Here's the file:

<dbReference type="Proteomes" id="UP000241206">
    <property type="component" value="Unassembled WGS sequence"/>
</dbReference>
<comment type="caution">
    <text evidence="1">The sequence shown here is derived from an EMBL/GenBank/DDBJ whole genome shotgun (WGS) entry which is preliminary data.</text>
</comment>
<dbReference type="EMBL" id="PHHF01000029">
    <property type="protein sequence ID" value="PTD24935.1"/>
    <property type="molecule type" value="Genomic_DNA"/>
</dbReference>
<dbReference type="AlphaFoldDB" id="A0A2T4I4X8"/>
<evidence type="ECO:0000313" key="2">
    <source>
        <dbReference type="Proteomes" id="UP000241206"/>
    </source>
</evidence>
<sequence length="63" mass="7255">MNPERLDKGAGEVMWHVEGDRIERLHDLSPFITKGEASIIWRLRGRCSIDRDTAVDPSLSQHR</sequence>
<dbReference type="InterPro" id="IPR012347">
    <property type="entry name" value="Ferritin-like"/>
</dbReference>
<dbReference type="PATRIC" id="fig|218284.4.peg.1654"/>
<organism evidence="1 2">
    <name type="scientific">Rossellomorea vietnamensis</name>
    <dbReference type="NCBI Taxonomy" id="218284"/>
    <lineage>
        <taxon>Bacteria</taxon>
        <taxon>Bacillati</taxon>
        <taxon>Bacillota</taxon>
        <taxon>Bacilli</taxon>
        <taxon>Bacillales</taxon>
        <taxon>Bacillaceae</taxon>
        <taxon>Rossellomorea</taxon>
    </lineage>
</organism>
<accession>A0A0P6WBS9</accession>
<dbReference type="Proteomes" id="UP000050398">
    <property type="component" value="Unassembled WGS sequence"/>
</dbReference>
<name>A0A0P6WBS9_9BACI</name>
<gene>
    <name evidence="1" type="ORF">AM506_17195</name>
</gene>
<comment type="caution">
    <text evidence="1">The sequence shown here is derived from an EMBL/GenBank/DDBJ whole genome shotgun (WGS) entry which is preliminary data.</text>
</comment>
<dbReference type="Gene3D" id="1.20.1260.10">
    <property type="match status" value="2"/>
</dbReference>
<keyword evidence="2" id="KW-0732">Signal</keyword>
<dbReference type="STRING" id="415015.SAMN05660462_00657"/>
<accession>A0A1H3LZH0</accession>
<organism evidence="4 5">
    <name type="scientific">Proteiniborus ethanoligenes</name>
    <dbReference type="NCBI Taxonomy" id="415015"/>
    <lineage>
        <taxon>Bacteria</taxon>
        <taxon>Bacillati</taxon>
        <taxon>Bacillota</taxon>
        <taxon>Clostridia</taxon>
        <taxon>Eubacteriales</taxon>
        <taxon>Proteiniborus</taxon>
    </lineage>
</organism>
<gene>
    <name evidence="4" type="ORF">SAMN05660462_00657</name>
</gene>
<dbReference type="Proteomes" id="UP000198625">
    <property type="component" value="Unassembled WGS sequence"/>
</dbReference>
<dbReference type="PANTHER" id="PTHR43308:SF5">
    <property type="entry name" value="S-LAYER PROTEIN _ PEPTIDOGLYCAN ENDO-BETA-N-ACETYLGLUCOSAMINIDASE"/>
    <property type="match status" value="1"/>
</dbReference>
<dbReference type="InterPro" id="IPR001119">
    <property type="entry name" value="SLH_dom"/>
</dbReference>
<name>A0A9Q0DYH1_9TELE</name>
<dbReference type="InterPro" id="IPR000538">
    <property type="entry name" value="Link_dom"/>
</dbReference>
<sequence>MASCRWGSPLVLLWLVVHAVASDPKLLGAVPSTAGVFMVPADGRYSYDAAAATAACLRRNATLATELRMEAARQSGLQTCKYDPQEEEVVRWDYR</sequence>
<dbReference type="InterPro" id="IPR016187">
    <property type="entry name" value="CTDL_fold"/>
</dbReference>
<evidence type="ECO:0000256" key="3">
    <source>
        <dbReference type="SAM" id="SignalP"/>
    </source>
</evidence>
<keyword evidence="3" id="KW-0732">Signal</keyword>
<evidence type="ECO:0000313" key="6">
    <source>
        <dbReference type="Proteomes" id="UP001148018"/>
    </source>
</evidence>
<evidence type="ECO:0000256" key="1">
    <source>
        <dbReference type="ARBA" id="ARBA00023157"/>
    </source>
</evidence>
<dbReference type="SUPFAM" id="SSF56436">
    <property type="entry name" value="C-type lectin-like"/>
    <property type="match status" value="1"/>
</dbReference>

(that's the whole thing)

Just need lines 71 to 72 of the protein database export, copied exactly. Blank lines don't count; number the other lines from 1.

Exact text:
    <property type="entry name" value="S-LAYER PROTEIN _ PEPTIDOGLYCAN ENDO-BETA-N-ACETYLGLUCOSAMINIDASE"/>
    <property type="match status" value="1"/>